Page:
Space & Innovation

The ‘Hallucination Machine’ Alters Consciousness in the Name of Science

To study the nature of consciousness, researchers have replaced LSD with a mind-bending virtual reality experience powered by Google's Deep Dream.

A view from within the Hallucination Machine. | Keisuke Suzuki/The Sackler Center for Consciousness Science, University of Sussex
A view from within the Hallucination Machine. | Keisuke Suzuki/The Sackler Center for Consciousness Science, University of Sussex

There are dog heads everywhere — materializing from the sides of buildings, etched eerily into the overcast sky. A passerby turns to look at you and her body transforms into a hybrid pheasant-poodle. The sidewalk below you is peppered with eyeballs.

No, you’re not on drugs, but your brain might have a hard time telling the difference. This is an experience within the Hallucination Machine, a VR headset that immerses users in a 360-degree psychedelic version of reality that is generated with the help of Google’s Deep Dream generator.

Researchers at the Sackler Center for Consciousness Science at the University of Sussex in the UK developed the Hallucination Machine to see what altered states of consciousness can teach us about normal consciousness. Early results published in the online journal Scientific Reports point to striking similarities between the experience of virtual hallucinations and the real thing.

It’s been nearly 400 years since René Descartes first wrestled with the enigma of human consciousness, and the best minds in neuroscience and cognitive psychology are still trying to unravel the mystery of how our brains conjure up “the self” and process a constant flow of incoming sensory perceptions as “reality.”

One way to understand how a complex system works is to break it. If you want to know how the different parts of an engine work together, take out the carburetor and see what happens. The same is true of consciousness.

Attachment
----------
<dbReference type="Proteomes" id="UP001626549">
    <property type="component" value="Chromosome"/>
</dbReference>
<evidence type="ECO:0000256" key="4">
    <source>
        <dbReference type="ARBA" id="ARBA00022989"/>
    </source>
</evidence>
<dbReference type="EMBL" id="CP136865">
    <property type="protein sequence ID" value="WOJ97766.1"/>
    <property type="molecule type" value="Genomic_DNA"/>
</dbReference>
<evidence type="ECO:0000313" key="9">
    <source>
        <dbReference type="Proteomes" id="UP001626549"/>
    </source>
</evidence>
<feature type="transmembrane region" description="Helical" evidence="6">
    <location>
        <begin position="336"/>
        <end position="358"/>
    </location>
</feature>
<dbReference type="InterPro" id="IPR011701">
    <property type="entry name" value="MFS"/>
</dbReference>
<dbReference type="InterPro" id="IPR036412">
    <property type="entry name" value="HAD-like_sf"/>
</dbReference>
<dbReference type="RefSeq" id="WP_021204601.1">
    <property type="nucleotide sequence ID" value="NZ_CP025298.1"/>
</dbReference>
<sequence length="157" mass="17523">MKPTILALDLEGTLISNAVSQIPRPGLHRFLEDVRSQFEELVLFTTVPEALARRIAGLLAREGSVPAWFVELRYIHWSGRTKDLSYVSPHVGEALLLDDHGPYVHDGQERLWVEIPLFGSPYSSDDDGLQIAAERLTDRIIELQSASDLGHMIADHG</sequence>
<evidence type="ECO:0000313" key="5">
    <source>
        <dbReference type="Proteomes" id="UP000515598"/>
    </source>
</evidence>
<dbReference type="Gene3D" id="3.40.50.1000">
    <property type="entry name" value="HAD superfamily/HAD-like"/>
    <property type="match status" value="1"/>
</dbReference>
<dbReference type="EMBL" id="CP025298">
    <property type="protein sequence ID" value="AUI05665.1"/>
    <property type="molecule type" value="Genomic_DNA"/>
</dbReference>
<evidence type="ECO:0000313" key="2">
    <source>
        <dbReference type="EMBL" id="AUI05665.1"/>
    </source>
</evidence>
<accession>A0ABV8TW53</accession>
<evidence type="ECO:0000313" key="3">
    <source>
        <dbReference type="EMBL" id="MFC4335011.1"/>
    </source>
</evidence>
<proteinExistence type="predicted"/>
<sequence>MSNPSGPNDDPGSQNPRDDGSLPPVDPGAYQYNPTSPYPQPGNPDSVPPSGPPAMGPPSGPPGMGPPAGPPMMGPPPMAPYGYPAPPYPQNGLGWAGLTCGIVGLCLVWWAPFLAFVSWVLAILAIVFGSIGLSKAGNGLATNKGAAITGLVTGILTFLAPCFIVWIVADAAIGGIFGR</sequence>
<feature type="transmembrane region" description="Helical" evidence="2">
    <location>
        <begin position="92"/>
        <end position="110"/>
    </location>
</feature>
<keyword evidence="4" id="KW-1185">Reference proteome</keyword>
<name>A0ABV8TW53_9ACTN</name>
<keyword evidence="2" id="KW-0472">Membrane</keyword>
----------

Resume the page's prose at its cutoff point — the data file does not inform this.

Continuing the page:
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To make sense of the complex relationship between external reality and internal perception, you can start by messing it up. By giving test subjects small doses of psychedelic drugs like LSD or psilocybin, researchers can study how changes in brain chemistry can disrupt the normal processing pathways of consciousness.

But giving people acid in the lab is tricky. Not only because they keep wanting to hear that same Pink Floyd song over and over, but because it’s hard for scientists to distinguish between the drug’s physical effects (sensory overload, basically) and deeper psychological shifts in consciousness.

That’s where the Hallucination Machine comes in.

“We don’t really know how drugs affect your brain,” Keisuke Suzuki, a postdoctoral fellow at the Sackler Center and lead author of the first proof-of-concept study of the VR headset’s effectiveness on human subjects, told Seeker.

“It might be that you just experience modified sensory input, not necessarily a change in consciousness,” he said. “Our machine can separate these different aspects that are normally triggered all at once when taking psychedelic drugs.”

Keisuke Suzuki/The Sackler Center for Consciousness Science, University of Sussex

To create the hallucinogenic virtual world, Suzuki and his colleagues first shot a panoramic 4K video of a bustling student plaza on the Sussex campus. They then gave each frame of the three-minute video the Deep Dream treatment. Deep Dream is an algorithm that uses artificial neural networks to transform normal images of flowers and faces into wildly psychedelic landscapes. After a week of processing, the result was a 360-degree street scene straight out of Alice in Wonderland.